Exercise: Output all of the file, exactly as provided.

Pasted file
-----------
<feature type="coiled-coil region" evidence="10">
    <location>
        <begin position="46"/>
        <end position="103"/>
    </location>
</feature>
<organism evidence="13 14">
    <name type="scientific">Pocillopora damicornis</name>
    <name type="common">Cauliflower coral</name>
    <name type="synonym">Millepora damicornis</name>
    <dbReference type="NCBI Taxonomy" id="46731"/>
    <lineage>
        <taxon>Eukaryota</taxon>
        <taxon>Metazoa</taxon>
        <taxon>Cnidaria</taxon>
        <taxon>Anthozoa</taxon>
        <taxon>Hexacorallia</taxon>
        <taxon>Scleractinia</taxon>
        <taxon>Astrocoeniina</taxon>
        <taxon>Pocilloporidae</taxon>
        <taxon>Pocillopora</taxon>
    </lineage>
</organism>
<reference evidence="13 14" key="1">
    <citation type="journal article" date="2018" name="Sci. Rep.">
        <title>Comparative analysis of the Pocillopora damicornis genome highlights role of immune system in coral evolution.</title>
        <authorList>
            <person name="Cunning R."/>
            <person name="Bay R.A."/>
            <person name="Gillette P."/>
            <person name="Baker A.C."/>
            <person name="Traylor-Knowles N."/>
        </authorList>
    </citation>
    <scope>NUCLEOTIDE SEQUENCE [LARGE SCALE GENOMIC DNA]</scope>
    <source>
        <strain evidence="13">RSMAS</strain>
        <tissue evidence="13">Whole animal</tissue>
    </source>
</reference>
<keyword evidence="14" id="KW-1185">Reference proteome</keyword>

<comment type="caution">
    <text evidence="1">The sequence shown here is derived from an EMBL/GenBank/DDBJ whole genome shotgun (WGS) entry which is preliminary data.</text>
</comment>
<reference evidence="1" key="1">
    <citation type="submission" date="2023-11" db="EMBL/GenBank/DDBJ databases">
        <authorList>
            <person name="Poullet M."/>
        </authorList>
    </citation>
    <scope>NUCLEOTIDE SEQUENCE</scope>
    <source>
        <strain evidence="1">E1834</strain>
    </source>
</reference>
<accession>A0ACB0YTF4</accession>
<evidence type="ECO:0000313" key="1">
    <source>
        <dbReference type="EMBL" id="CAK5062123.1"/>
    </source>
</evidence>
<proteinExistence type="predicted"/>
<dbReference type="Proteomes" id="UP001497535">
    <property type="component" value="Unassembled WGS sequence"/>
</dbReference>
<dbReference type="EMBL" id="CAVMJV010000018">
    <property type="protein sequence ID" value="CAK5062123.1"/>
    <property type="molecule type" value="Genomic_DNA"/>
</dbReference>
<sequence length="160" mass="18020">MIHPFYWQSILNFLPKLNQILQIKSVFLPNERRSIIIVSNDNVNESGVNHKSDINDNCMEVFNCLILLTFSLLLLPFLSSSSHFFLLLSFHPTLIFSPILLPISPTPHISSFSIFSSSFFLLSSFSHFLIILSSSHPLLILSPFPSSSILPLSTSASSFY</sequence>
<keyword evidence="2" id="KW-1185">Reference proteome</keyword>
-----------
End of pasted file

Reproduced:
<feature type="coiled-coil region" evidence="10">
    <location>
        <begin position="46"/>
        <end position="103"/>
    </location>
</feature>
<organism evidence="13 14">
    <name type="scientific">Pocillopora damicornis</name>
    <name type="common">Cauliflower coral</name>
    <name type="synonym">Millepora damicornis</name>
    <dbReference type="NCBI Taxonomy" id="46731"/>
    <lineage>
        <taxon>Eukaryota</taxon>
        <taxon>Metazoa</taxon>
        <taxon>Cnidaria</taxon>
        <taxon>Anthozoa</taxon>
        <taxon>Hexacorallia</taxon>
        <taxon>Scleractinia</taxon>
        <taxon>Astrocoeniina</taxon>
        <taxon>Pocilloporidae</taxon>
        <taxon>Pocillopora</taxon>
    </lineage>
</organism>
<reference evidence="13 14" key="1">
    <citation type="journal article" date="2018" name="Sci. Rep.">
        <title>Comparative analysis of the Pocillopora damicornis genome highlights role of immune system in coral evolution.</title>
        <authorList>
            <person name="Cunning R."/>
            <person name="Bay R.A."/>
            <person name="Gillette P."/>
            <person name="Baker A.C."/>
            <person name="Traylor-Knowles N."/>
        </authorList>
    </citation>
    <scope>NUCLEOTIDE SEQUENCE [LARGE SCALE GENOMIC DNA]</scope>
    <source>
        <strain evidence="13">RSMAS</strain>
        <tissue evidence="13">Whole animal</tissue>
    </source>
</reference>
<keyword evidence="14" id="KW-1185">Reference proteome</keyword>

<comment type="caution">
    <text evidence="1">The sequence shown here is derived from an EMBL/GenBank/DDBJ whole genome shotgun (WGS) entry which is preliminary data.</text>
</comment>
<reference evidence="1" key="1">
    <citation type="submission" date="2023-11" db="EMBL/GenBank/DDBJ databases">
        <authorList>
            <person name="Poullet M."/>
        </authorList>
    </citation>
    <scope>NUCLEOTIDE SEQUENCE</scope>
    <source>
        <strain evidence="1">E1834</strain>
    </source>
</reference>
<accession>A0ACB0YTF4</accession>
<evidence type="ECO:0000313" key="1">
    <source>
        <dbReference type="EMBL" id="CAK5062123.1"/>
    </source>
</evidence>
<proteinExistence type="predicted"/>
<dbReference type="Proteomes" id="UP001497535">
    <property type="component" value="Unassembled WGS sequence"/>
</dbReference>
<dbReference type="EMBL" id="CAVMJV010000018">
    <property type="protein sequence ID" value="CAK5062123.1"/>
    <property type="molecule type" value="Genomic_DNA"/>
</dbReference>
<sequence length="160" mass="18020">MIHPFYWQSILNFLPKLNQILQIKSVFLPNERRSIIIVSNDNVNESGVNHKSDINDNCMEVFNCLILLTFSLLLLPFLSSSSHFFLLLSFHPTLIFSPILLPISPTPHISSFSIFSSSFFLLSSFSHFLIILSSSHPLLILSPFPSSSILPLSTSASSFY</sequence>
<keyword evidence="2" id="KW-1185">Reference proteome</keyword>